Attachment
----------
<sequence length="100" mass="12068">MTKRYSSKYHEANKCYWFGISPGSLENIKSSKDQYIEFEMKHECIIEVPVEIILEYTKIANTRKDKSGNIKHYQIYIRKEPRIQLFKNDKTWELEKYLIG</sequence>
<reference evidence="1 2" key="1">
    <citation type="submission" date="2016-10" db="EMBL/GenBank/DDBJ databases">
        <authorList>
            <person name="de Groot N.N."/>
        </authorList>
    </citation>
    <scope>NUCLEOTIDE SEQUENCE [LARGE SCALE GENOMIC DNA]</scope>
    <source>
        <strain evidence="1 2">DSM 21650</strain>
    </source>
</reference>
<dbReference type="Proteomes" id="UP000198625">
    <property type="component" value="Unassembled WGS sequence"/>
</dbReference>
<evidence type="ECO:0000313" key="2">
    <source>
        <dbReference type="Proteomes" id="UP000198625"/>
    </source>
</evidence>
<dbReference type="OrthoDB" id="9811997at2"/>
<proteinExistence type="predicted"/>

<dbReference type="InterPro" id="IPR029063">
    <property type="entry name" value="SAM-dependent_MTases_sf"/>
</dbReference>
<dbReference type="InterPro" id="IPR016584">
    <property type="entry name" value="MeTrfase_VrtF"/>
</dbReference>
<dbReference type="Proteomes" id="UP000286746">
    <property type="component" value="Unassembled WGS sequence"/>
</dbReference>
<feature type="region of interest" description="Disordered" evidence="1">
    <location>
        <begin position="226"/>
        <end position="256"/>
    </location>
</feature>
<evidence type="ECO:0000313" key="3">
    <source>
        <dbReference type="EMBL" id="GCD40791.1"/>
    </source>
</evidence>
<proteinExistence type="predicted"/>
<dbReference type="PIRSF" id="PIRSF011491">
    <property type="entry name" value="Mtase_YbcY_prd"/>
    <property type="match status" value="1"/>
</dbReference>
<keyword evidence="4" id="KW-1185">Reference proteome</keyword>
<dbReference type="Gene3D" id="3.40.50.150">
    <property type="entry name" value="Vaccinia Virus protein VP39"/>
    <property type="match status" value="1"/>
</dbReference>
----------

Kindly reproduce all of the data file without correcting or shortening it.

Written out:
<sequence length="100" mass="12068">MTKRYSSKYHEANKCYWFGISPGSLENIKSSKDQYIEFEMKHECIIEVPVEIILEYTKIANTRKDKSGNIKHYQIYIRKEPRIQLFKNDKTWELEKYLIG</sequence>
<reference evidence="1 2" key="1">
    <citation type="submission" date="2016-10" db="EMBL/GenBank/DDBJ databases">
        <authorList>
            <person name="de Groot N.N."/>
        </authorList>
    </citation>
    <scope>NUCLEOTIDE SEQUENCE [LARGE SCALE GENOMIC DNA]</scope>
    <source>
        <strain evidence="1 2">DSM 21650</strain>
    </source>
</reference>
<dbReference type="Proteomes" id="UP000198625">
    <property type="component" value="Unassembled WGS sequence"/>
</dbReference>
<evidence type="ECO:0000313" key="2">
    <source>
        <dbReference type="Proteomes" id="UP000198625"/>
    </source>
</evidence>
<dbReference type="OrthoDB" id="9811997at2"/>
<proteinExistence type="predicted"/>

<dbReference type="InterPro" id="IPR029063">
    <property type="entry name" value="SAM-dependent_MTases_sf"/>
</dbReference>
<dbReference type="InterPro" id="IPR016584">
    <property type="entry name" value="MeTrfase_VrtF"/>
</dbReference>
<dbReference type="Proteomes" id="UP000286746">
    <property type="component" value="Unassembled WGS sequence"/>
</dbReference>
<feature type="region of interest" description="Disordered" evidence="1">
    <location>
        <begin position="226"/>
        <end position="256"/>
    </location>
</feature>
<evidence type="ECO:0000313" key="3">
    <source>
        <dbReference type="EMBL" id="GCD40791.1"/>
    </source>
</evidence>
<proteinExistence type="predicted"/>
<dbReference type="PIRSF" id="PIRSF011491">
    <property type="entry name" value="Mtase_YbcY_prd"/>
    <property type="match status" value="1"/>
</dbReference>
<keyword evidence="4" id="KW-1185">Reference proteome</keyword>
<dbReference type="Gene3D" id="3.40.50.150">
    <property type="entry name" value="Vaccinia Virus protein VP39"/>
    <property type="match status" value="1"/>
</dbReference>